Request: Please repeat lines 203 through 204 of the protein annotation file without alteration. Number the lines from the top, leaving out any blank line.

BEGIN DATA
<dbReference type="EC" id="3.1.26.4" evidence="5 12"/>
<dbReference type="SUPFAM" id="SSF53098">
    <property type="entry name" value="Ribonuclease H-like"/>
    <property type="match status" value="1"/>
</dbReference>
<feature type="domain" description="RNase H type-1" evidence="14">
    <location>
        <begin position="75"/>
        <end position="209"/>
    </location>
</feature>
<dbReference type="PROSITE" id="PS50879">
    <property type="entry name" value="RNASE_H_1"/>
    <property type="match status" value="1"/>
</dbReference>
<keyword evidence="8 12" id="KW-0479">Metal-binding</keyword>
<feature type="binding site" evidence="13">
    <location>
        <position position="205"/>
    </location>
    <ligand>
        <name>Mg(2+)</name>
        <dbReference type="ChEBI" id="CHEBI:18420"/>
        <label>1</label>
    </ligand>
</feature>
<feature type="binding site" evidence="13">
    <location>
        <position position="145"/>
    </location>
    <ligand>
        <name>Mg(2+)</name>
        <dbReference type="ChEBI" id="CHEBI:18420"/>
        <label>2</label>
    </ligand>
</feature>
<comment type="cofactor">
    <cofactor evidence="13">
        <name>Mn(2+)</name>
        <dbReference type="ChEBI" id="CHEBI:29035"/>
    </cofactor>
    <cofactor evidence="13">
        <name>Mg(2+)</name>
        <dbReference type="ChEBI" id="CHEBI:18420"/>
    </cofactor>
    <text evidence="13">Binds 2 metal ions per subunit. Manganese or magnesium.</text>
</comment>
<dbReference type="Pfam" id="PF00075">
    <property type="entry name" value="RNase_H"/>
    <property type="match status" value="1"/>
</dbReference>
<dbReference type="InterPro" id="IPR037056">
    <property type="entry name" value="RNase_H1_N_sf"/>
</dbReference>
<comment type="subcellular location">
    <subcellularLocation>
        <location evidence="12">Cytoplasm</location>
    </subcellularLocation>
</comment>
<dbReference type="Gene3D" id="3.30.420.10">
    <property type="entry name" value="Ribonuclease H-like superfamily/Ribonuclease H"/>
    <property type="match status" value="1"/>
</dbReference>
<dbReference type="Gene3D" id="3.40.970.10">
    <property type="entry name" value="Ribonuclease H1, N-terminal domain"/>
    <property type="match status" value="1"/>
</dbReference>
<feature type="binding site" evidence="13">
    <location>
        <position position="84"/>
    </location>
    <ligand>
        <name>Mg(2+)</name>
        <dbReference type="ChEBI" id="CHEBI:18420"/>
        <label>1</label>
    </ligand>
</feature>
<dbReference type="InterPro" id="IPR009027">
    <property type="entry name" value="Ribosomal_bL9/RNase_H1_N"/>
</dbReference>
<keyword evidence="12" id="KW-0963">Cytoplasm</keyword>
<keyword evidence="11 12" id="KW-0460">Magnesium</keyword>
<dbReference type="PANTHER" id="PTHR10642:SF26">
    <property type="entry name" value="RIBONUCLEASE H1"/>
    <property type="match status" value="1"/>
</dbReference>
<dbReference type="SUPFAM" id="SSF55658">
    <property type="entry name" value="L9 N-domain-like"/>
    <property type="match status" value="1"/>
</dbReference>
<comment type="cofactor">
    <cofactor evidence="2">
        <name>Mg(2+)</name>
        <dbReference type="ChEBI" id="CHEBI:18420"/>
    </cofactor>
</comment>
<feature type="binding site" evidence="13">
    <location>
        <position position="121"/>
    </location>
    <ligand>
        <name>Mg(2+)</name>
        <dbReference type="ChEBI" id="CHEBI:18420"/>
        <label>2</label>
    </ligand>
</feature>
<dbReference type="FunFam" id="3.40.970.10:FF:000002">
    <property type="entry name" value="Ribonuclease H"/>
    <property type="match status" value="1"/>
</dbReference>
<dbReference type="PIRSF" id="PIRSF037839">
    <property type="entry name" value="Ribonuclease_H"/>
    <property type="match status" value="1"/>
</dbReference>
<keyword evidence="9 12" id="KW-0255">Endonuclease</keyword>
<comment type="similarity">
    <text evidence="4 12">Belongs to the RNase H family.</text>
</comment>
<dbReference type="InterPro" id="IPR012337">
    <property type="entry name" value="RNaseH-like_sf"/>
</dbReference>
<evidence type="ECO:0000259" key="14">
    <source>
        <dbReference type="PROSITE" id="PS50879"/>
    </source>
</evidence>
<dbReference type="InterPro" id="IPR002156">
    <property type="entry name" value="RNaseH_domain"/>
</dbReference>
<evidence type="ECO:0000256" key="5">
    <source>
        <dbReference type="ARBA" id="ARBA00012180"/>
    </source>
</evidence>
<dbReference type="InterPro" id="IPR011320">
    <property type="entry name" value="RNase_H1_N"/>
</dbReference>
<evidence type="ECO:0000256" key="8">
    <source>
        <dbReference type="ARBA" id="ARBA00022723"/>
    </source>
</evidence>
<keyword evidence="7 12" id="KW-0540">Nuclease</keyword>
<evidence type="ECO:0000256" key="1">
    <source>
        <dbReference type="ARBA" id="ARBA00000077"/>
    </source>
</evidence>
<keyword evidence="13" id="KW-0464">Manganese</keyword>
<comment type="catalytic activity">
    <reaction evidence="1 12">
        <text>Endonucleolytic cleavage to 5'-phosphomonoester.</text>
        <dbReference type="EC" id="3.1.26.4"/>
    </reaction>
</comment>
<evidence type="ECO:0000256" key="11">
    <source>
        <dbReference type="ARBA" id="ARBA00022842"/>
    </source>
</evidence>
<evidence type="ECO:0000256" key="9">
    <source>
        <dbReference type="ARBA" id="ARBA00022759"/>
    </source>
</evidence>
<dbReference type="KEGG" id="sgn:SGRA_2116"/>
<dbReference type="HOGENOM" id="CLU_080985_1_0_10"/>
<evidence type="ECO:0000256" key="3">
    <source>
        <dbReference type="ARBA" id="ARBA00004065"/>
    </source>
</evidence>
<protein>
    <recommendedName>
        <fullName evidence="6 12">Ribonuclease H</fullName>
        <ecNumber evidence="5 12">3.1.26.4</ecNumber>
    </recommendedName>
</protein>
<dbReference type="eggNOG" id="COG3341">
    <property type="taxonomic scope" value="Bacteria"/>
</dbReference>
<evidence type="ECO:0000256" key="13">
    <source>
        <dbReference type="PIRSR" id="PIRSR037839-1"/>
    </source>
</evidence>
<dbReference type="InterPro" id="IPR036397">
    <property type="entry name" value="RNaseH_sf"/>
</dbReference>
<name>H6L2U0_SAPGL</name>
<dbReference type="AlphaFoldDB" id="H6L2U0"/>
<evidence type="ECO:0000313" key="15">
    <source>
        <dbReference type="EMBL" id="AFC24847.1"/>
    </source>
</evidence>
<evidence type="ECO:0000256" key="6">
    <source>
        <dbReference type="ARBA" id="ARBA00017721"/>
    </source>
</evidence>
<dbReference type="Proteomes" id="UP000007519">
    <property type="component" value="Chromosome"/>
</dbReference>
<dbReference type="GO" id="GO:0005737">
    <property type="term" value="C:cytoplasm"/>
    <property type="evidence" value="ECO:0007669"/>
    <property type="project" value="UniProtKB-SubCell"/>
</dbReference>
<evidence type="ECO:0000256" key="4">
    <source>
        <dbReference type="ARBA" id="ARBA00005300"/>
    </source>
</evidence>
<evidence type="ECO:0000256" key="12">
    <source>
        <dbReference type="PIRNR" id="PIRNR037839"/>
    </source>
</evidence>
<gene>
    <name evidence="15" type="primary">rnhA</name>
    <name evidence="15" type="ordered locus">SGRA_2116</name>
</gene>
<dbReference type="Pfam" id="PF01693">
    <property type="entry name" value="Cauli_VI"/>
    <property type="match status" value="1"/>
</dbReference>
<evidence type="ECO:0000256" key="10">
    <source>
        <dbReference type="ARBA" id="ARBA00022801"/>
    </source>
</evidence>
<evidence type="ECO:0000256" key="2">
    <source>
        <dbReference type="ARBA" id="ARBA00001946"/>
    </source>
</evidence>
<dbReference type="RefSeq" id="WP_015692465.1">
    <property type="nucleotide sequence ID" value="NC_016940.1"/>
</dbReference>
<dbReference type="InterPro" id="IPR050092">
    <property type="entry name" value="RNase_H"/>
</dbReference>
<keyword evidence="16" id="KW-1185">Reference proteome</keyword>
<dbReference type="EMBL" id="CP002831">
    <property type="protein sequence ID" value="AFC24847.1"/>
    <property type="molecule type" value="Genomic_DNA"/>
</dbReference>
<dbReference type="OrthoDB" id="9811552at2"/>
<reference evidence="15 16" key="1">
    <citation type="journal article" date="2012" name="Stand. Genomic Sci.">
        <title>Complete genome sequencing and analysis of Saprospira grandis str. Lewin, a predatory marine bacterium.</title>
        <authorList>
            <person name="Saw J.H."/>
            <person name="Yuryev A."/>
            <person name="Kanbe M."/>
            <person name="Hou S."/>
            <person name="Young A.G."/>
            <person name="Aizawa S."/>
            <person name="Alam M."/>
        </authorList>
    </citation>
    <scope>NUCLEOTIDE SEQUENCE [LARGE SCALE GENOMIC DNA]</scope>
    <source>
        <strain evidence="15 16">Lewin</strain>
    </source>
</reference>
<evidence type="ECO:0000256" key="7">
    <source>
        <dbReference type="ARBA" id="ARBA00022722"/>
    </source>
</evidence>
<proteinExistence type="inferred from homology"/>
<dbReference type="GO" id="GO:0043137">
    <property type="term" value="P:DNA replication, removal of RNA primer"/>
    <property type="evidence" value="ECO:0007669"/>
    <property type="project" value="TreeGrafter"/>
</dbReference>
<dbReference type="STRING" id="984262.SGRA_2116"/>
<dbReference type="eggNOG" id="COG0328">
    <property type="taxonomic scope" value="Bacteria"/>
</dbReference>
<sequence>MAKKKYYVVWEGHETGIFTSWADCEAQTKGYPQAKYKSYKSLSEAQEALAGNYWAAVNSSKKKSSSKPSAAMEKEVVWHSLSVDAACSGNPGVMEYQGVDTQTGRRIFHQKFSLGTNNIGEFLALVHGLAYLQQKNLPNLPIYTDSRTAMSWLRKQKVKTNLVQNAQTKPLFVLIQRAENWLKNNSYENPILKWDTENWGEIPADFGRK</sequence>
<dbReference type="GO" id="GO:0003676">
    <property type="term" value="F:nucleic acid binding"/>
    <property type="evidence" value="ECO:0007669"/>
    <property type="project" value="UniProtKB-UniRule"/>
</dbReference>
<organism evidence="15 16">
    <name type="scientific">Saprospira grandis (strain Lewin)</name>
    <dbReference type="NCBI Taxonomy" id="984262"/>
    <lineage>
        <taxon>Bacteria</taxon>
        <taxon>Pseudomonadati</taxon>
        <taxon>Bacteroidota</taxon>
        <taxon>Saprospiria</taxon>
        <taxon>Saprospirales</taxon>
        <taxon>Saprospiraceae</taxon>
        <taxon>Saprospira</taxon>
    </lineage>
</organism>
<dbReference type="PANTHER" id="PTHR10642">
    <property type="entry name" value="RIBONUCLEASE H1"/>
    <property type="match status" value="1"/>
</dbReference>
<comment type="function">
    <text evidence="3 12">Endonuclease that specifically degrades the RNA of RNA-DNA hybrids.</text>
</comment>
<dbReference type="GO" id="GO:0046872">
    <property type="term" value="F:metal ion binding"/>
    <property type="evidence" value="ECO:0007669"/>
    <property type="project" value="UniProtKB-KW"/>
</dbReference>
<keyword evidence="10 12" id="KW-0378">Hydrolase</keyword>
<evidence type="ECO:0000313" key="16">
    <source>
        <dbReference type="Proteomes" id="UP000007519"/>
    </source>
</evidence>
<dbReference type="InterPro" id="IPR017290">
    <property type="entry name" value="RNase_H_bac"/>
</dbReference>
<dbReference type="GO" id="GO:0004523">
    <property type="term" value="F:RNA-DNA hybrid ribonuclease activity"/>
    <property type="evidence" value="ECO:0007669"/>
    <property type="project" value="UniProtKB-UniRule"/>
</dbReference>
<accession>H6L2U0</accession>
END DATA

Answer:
    <property type="component" value="Chromosome"/>
</dbReference>